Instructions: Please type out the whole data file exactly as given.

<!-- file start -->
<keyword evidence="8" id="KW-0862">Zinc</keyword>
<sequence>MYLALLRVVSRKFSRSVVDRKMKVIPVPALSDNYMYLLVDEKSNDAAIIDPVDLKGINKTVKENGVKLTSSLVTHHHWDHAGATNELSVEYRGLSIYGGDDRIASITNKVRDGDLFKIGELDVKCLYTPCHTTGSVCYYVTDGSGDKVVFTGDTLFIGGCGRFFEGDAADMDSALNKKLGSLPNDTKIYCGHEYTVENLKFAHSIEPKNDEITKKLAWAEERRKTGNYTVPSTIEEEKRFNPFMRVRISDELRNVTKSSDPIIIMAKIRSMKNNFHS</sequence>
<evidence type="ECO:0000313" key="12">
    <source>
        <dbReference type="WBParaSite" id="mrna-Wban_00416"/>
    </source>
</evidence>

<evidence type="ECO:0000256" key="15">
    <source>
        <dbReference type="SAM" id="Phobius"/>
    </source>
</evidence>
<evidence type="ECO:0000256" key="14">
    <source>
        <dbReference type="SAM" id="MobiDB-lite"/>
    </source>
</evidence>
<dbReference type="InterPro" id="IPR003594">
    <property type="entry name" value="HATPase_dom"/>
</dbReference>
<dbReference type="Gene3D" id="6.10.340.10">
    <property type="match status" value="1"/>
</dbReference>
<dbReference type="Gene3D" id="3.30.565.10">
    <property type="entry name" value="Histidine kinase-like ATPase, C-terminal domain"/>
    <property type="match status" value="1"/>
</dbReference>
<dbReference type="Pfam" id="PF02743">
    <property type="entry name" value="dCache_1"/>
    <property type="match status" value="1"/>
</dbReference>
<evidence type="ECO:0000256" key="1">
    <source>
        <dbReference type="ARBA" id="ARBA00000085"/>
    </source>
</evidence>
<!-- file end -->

<keyword evidence="8" id="KW-0862">Zinc</keyword>
<sequence>MYLALLRVVSRKFSRSVVDRKMKVIPVPALSDNYMYLLVDEKSNDAAIIDPVDLKGINKTVKENGVKLTSSLVTHHHWDHAGATNELSVEYRGLSIYGGDDRIASITNKVRDGDLFKIGELDVKCLYTPCHTTGSVCYYVTDGSGDKVVFTGDTLFIGGCGRFFEGDAADMDSALNKKLGSLPNDTKIYCGHEYTVENLKFAHSIEPKNDEITKKLAWAEERRKTGNYTVPSTIEEEKRFNPFMRVRISDELRNVTKSSDPIIIMAKIRSMKNNFHS</sequence>
<evidence type="ECO:0000313" key="12">
    <source>
        <dbReference type="WBParaSite" id="mrna-Wban_00416"/>
    </source>
</evidence>

<evidence type="ECO:0000256" key="15">
    <source>
        <dbReference type="SAM" id="Phobius"/>
    </source>
</evidence>
<evidence type="ECO:0000256" key="14">
    <source>
        <dbReference type="SAM" id="MobiDB-lite"/>
    </source>
</evidence>
<dbReference type="InterPro" id="IPR003594">
    <property type="entry name" value="HATPase_dom"/>
</dbReference>
<dbReference type="Gene3D" id="6.10.340.10">
    <property type="match status" value="1"/>
</dbReference>
<dbReference type="Gene3D" id="3.30.565.10">
    <property type="entry name" value="Histidine kinase-like ATPase, C-terminal domain"/>
    <property type="match status" value="1"/>
</dbReference>
<dbReference type="Pfam" id="PF02743">
    <property type="entry name" value="dCache_1"/>
    <property type="match status" value="1"/>
</dbReference>
<evidence type="ECO:0000256" key="1">
    <source>
        <dbReference type="ARBA" id="ARBA00000085"/>
    </source>
</evidence>